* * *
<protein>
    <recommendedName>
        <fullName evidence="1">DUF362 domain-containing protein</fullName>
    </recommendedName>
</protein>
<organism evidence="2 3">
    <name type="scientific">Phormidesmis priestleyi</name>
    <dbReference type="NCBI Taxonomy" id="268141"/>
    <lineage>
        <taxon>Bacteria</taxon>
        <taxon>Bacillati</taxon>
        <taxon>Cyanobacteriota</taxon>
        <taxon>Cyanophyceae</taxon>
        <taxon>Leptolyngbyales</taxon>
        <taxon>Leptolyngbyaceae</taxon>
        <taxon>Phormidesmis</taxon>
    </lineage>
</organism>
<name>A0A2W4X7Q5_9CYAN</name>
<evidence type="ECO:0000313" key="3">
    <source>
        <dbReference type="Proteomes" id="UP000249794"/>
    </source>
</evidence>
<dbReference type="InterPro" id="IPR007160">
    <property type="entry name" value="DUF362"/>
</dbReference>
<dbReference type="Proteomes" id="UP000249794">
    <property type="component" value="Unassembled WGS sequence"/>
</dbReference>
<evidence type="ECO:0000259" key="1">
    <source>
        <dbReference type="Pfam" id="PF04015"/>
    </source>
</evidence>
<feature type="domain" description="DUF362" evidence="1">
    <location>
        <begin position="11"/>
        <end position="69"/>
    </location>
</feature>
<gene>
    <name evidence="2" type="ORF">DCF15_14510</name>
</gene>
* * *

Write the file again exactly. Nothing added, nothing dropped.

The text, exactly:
<protein>
    <recommendedName>
        <fullName evidence="1">DUF362 domain-containing protein</fullName>
    </recommendedName>
</protein>
<organism evidence="2 3">
    <name type="scientific">Phormidesmis priestleyi</name>
    <dbReference type="NCBI Taxonomy" id="268141"/>
    <lineage>
        <taxon>Bacteria</taxon>
        <taxon>Bacillati</taxon>
        <taxon>Cyanobacteriota</taxon>
        <taxon>Cyanophyceae</taxon>
        <taxon>Leptolyngbyales</taxon>
        <taxon>Leptolyngbyaceae</taxon>
        <taxon>Phormidesmis</taxon>
    </lineage>
</organism>
<name>A0A2W4X7Q5_9CYAN</name>
<evidence type="ECO:0000313" key="3">
    <source>
        <dbReference type="Proteomes" id="UP000249794"/>
    </source>
</evidence>
<dbReference type="InterPro" id="IPR007160">
    <property type="entry name" value="DUF362"/>
</dbReference>
<dbReference type="Proteomes" id="UP000249794">
    <property type="component" value="Unassembled WGS sequence"/>
</dbReference>
<evidence type="ECO:0000259" key="1">
    <source>
        <dbReference type="Pfam" id="PF04015"/>
    </source>
</evidence>
<feature type="domain" description="DUF362" evidence="1">
    <location>
        <begin position="11"/>
        <end position="69"/>
    </location>
</feature>
<gene>
    <name evidence="2" type="ORF">DCF15_14510</name>
</gene>